And what better than pot growing?  I was gazing out at Karen’s crop for the first time, in fact (it was early June and the twenty-odd plants were three feet tall), when one of the great truths of my life struck me: Jesus, I thought, I’m here for the highs.  They’re not just medicine, or a channel changer, or even a means to an end … they’re the main menu and the rest is bullshit.  I was thirty-four at the time: you’d think that would have been obvious to me by then.  But even I couldn’t staunch the Puritan stain overnight.  It took a lot of de-conditioning to prove to myself that—not only were ambition and a regular life nowhere down the road—they’d never been.

Every time I sparked a bomber, in other words, I was doing exactly what I should be.  What a relief … there was my light bulb!  I can’t tell you how that certainty improved the rest of my life.  In the meanwhile I’d need every bit of my cultivation enthusiasm, because my pot apprenticeship was a cruel and difficult one.  For openers little was known about marijuana growing in ’81.  Now you go on the Internet and there’s dozens of YouTube videos about every nuance imaginable, but then there was only hearsay and worse, hippie chapbooks that implored you to bury dead snakes in the dirt beneath a full moon.

With the exception of Rosenthal and Frank’s Marijuana Grower’s Guide.  This was my bible, a book I essentially memorized.  (I unearthed my copy years later and—besides the illegible scribbling in the margins—the few sentences I hadn’t highlighted were underlined.)  And that was all in preparation for the next year’s crop; in the short term I had to steward Karen’s readymade grow to completion.  I overdid everything and made one naive error after another but, dead snakes or otherwise, the friends who’d planted her garden did a great job.  We harvested three pounds of bud from the first two rows, which were then (ostensibly) stolen from the middleman who fronted them, and I left the dozen plants in back too long (trying to ensure they were just a little bit stonier), only to have them ripped off, too.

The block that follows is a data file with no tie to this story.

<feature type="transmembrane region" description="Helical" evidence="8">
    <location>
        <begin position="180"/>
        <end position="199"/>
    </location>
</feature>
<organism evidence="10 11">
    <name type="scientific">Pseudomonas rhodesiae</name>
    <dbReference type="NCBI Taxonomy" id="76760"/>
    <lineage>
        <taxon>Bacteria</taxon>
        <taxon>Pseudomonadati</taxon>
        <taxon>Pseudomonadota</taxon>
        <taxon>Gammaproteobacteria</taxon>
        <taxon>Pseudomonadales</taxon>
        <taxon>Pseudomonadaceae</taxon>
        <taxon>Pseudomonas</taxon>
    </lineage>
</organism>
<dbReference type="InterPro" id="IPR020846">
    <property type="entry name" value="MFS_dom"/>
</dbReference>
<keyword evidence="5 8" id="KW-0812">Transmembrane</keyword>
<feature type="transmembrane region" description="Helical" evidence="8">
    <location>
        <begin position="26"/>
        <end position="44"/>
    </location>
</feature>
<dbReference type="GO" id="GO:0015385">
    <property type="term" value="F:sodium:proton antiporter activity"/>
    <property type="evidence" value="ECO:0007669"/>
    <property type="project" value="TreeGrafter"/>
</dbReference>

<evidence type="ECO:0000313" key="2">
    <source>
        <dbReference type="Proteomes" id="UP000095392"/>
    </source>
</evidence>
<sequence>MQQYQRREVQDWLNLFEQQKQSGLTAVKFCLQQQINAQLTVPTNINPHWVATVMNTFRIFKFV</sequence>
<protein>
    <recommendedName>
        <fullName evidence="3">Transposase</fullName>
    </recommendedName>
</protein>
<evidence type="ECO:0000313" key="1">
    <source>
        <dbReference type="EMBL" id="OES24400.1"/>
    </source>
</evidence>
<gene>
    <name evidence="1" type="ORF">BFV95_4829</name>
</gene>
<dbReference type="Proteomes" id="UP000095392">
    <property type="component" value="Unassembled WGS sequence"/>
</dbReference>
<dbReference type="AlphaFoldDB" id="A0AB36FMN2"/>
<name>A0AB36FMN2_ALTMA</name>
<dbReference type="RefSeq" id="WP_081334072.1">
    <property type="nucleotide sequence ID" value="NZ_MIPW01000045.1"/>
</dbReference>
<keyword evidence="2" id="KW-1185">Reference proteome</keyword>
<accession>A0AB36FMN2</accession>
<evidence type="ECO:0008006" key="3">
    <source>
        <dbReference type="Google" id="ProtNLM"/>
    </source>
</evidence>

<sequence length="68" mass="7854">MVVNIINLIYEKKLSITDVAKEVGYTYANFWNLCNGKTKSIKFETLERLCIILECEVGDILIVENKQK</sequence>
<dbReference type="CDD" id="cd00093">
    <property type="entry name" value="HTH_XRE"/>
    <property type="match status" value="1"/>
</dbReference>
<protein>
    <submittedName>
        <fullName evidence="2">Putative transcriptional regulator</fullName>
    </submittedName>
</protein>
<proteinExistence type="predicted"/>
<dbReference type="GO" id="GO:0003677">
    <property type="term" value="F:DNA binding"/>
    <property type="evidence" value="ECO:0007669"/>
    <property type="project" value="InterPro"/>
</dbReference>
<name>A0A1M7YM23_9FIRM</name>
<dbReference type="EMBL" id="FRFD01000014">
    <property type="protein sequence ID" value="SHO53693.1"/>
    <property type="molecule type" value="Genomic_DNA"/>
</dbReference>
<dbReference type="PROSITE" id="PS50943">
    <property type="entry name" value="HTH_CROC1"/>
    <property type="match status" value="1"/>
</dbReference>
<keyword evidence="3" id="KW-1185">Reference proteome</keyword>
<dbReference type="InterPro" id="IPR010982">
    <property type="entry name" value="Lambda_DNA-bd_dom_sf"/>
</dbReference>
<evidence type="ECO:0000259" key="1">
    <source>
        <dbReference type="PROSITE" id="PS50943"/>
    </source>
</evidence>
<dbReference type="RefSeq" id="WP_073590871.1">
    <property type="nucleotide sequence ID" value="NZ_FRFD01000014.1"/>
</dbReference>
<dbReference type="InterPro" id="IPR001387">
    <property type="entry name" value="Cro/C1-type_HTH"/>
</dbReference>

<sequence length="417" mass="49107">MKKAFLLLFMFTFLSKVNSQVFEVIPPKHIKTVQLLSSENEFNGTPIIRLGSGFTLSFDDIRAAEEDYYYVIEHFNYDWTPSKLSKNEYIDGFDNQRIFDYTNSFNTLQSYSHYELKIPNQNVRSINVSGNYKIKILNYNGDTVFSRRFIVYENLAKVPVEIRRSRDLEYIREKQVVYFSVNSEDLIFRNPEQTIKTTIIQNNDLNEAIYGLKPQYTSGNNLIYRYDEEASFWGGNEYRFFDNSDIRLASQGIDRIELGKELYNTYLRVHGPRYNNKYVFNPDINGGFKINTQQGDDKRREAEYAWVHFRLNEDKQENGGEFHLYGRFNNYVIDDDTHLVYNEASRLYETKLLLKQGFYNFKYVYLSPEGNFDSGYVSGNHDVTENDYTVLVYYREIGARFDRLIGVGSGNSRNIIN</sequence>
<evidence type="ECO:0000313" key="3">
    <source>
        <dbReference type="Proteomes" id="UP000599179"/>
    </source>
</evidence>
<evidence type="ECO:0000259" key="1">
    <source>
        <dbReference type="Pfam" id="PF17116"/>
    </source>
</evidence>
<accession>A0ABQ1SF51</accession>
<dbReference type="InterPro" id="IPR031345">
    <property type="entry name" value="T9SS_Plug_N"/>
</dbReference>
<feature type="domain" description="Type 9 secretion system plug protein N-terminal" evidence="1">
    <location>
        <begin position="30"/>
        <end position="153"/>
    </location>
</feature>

As were two of the next three crops I grew, even after I built a greenhouse around them.  Given the hundreds of hours and manifold dreams I invested in those plants (much less the fact they were hybrids of my own making) it was akin to a series of rapes.  And instead of defeating me it only doubled my defiance … nothing was going to stand between me and a jobless future.